-Enhance Capacity: The D2D pair communicating with each other is in coverage of base station. (Scenario 2D)

-Extend Coverage: The out of the coverage DUE can use other DUE to reach the base station. (Scenario 2C)

Depending on these classification, several scenarios can be defined as shown in figure 4. These scenarios are defined by 3GPP standardization group in their release 12 for proximity-based services  [5]. 3GPP has defined scenarios considering both the relay functionality as well as without relaying functionality. The simplest scenario is the one where both DUEs lie in the same cell coverage.

Ii-D D2D Communication Modes

D2D communication can take place in following two modes:

Ii-D1 Dedicated Mode

The DUEs communicate directly with each without intervention of the base station in Dedicated Mode. However, the base station is still responsible to assign radio resource to the D2D pair for direct communication. The radio resources assigned to D2D pairs are orthogonal to the resources assigned to the CUEs therefore, there is no interference caused to the cellular users (CUEs) but the spectral efficiency of this mode is low because of dedicated resource usage. This mode of D2D communication is also known as overlay mode in literature. Advantage of this mode is that the base station does not need to implement interference mitigation techniques for meeting QoS requirements.

Ii-D2 Shared Mode

In shared mode, the DUEs reuse the radio resources which are already being used by the CUEs and therefore there is strong interference caused by DUEs to the CUEs. This adds to the signaling overhead to the base station as it has to intelligently assign resources to the DUEs to avoid interference among DUEs and CUEs and meet their QoS requirements. Shared mode is also known as underlay mode or non-orthogonal mode in some literature. The spectral efficiency of SM is quite higher but it is quite complex from implementation point of view. The DUE can either use uplink (UL) radio resource or downlink (DL) radio resource however UL radio resources are usually preferred because the interference is caused to the base stations and transmission powers of UEs are quite lower than base stations therefore interference caused is also quite lower.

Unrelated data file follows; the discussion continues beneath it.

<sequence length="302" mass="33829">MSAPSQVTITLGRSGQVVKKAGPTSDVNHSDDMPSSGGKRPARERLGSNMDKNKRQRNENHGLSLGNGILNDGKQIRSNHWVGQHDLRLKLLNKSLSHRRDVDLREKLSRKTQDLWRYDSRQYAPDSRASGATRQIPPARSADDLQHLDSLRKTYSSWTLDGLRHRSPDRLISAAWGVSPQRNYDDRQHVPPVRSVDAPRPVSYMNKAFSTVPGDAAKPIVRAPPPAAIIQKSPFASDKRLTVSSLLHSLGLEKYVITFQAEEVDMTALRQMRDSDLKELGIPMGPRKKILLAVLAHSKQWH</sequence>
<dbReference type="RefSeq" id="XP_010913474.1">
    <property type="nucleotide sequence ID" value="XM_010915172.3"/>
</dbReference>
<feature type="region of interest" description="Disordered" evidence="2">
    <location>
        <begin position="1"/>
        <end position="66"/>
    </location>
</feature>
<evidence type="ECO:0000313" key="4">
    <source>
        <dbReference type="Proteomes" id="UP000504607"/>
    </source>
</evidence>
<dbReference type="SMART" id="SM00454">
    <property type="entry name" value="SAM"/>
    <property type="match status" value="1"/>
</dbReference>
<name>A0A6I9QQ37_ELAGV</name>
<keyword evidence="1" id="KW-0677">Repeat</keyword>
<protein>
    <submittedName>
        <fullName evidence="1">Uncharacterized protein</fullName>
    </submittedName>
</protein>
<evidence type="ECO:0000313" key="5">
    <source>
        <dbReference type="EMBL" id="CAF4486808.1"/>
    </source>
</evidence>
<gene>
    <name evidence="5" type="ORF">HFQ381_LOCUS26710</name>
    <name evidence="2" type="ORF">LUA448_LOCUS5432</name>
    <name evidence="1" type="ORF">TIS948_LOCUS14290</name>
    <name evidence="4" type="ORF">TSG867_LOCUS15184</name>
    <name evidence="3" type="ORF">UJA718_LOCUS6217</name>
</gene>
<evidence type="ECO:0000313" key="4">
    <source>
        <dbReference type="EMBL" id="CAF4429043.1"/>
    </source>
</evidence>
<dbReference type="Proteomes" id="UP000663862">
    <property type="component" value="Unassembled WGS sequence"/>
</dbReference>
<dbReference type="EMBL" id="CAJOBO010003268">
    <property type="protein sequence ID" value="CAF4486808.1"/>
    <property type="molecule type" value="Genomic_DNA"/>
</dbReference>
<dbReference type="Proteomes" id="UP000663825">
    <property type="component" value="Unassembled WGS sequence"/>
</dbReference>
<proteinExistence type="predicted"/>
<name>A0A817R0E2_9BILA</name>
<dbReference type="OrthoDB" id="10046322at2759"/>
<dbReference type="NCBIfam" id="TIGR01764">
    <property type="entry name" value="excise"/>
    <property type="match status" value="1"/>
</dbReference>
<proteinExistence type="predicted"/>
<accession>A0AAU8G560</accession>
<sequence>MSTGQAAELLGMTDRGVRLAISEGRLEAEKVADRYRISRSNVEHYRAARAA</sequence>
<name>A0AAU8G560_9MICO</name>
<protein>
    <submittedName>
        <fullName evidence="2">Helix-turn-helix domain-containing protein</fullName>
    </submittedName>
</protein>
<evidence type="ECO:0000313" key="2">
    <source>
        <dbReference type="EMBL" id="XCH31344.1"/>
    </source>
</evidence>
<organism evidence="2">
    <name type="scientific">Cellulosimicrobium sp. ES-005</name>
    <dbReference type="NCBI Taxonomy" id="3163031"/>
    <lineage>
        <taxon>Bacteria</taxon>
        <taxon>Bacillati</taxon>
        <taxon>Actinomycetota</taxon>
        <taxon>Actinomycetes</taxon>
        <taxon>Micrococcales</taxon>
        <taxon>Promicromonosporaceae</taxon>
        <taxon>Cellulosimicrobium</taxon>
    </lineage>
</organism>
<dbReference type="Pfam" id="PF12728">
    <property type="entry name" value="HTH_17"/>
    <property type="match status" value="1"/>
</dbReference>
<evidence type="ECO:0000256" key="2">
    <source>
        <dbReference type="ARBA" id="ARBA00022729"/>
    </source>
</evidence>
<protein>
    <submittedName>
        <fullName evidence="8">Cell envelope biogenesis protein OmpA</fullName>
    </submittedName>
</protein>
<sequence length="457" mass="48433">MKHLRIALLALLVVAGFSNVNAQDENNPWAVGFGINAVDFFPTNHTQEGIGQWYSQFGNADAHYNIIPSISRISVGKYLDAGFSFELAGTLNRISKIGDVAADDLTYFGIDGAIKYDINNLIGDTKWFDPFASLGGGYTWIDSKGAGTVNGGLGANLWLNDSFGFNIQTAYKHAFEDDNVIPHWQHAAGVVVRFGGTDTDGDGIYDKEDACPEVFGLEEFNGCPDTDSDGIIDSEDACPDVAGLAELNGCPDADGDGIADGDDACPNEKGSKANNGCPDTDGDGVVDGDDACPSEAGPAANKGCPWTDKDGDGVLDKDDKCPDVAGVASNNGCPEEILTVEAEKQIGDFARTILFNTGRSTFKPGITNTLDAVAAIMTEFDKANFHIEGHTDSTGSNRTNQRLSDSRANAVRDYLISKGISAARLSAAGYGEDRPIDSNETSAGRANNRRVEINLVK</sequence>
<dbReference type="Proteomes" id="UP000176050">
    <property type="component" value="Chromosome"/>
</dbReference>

D2D communication can significantly increase the network capacity however it can be best achieved when spectrum is efficiently utilized and sophisticated intercell and intracell interference mitigation techniques are developed. Researchers have been developing different resource allocation and interference mitigation schemes for D2D enabled networks to fulfill the envisioned requirements of 5G network. In the next section, we will be surveying the RRM and interference mitigation techniques developed by the communication engineers and researchers in the recent years to control the complex interference between DUEs and CUEs as well as intercell interference in single tier and multitier Hetnets.

Iii Conventional rrm and interference mitigation techniques

D2D communication in underlay mode requires intelligent selection of radio resources to minimize interference to the CUEs. There can be different interference scenarios when the radio resources are shared among DUEs and CUEs. In one scenario, DUEs can cause interference to the CUEs and affect their SINR. Similarly, CUEs can also cause interference to the DUEs and affect their performance and there can be mutual interference between DUEs and CUEs.

Iii-a Interference Mitigation through Mode Selection